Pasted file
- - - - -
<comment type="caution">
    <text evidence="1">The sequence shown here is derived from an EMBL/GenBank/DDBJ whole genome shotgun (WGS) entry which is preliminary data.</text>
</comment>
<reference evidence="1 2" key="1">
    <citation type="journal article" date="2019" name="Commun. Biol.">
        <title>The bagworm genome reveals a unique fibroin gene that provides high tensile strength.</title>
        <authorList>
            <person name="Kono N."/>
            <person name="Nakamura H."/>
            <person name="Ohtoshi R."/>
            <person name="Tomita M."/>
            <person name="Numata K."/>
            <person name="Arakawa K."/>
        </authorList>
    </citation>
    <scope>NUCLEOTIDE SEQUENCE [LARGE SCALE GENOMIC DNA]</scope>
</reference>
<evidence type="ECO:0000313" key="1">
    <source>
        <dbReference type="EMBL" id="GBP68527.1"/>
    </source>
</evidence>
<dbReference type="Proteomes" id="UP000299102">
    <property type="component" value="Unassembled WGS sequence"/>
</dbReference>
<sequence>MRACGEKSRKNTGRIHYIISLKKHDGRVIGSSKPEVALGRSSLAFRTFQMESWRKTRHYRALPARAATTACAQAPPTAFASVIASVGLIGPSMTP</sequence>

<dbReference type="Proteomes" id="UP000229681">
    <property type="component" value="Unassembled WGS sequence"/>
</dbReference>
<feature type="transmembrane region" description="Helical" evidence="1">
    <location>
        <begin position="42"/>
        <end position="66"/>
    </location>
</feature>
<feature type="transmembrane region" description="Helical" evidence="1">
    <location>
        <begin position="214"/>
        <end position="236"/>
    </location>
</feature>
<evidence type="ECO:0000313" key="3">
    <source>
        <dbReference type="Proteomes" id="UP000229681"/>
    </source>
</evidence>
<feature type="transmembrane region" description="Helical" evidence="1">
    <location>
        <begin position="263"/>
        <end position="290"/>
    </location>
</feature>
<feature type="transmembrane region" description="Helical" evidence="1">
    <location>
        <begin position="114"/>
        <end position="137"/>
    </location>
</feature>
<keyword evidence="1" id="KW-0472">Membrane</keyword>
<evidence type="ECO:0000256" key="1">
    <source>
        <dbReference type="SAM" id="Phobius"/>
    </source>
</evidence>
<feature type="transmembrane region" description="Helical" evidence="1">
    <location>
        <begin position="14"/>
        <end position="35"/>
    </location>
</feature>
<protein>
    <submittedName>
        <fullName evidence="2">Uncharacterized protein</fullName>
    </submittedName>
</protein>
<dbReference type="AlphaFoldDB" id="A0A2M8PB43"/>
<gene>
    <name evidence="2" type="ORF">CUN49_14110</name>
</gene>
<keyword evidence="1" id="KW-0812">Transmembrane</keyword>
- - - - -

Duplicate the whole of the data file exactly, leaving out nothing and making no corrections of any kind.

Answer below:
<comment type="caution">
    <text evidence="1">The sequence shown here is derived from an EMBL/GenBank/DDBJ whole genome shotgun (WGS) entry which is preliminary data.</text>
</comment>
<reference evidence="1 2" key="1">
    <citation type="journal article" date="2019" name="Commun. Biol.">
        <title>The bagworm genome reveals a unique fibroin gene that provides high tensile strength.</title>
        <authorList>
            <person name="Kono N."/>
            <person name="Nakamura H."/>
            <person name="Ohtoshi R."/>
            <person name="Tomita M."/>
            <person name="Numata K."/>
            <person name="Arakawa K."/>
        </authorList>
    </citation>
    <scope>NUCLEOTIDE SEQUENCE [LARGE SCALE GENOMIC DNA]</scope>
</reference>
<evidence type="ECO:0000313" key="1">
    <source>
        <dbReference type="EMBL" id="GBP68527.1"/>
    </source>
</evidence>
<dbReference type="Proteomes" id="UP000299102">
    <property type="component" value="Unassembled WGS sequence"/>
</dbReference>
<sequence>MRACGEKSRKNTGRIHYIISLKKHDGRVIGSSKPEVALGRSSLAFRTFQMESWRKTRHYRALPARAATTACAQAPPTAFASVIASVGLIGPSMTP</sequence>

<dbReference type="Proteomes" id="UP000229681">
    <property type="component" value="Unassembled WGS sequence"/>
</dbReference>
<feature type="transmembrane region" description="Helical" evidence="1">
    <location>
        <begin position="42"/>
        <end position="66"/>
    </location>
</feature>
<feature type="transmembrane region" description="Helical" evidence="1">
    <location>
        <begin position="214"/>
        <end position="236"/>
    </location>
</feature>
<evidence type="ECO:0000313" key="3">
    <source>
        <dbReference type="Proteomes" id="UP000229681"/>
    </source>
</evidence>
<feature type="transmembrane region" description="Helical" evidence="1">
    <location>
        <begin position="263"/>
        <end position="290"/>
    </location>
</feature>
<feature type="transmembrane region" description="Helical" evidence="1">
    <location>
        <begin position="114"/>
        <end position="137"/>
    </location>
</feature>
<keyword evidence="1" id="KW-0472">Membrane</keyword>
<evidence type="ECO:0000256" key="1">
    <source>
        <dbReference type="SAM" id="Phobius"/>
    </source>
</evidence>
<feature type="transmembrane region" description="Helical" evidence="1">
    <location>
        <begin position="14"/>
        <end position="35"/>
    </location>
</feature>
<protein>
    <submittedName>
        <fullName evidence="2">Uncharacterized protein</fullName>
    </submittedName>
</protein>
<dbReference type="AlphaFoldDB" id="A0A2M8PB43"/>
<gene>
    <name evidence="2" type="ORF">CUN49_14110</name>
</gene>
<keyword evidence="1" id="KW-0812">Transmembrane</keyword>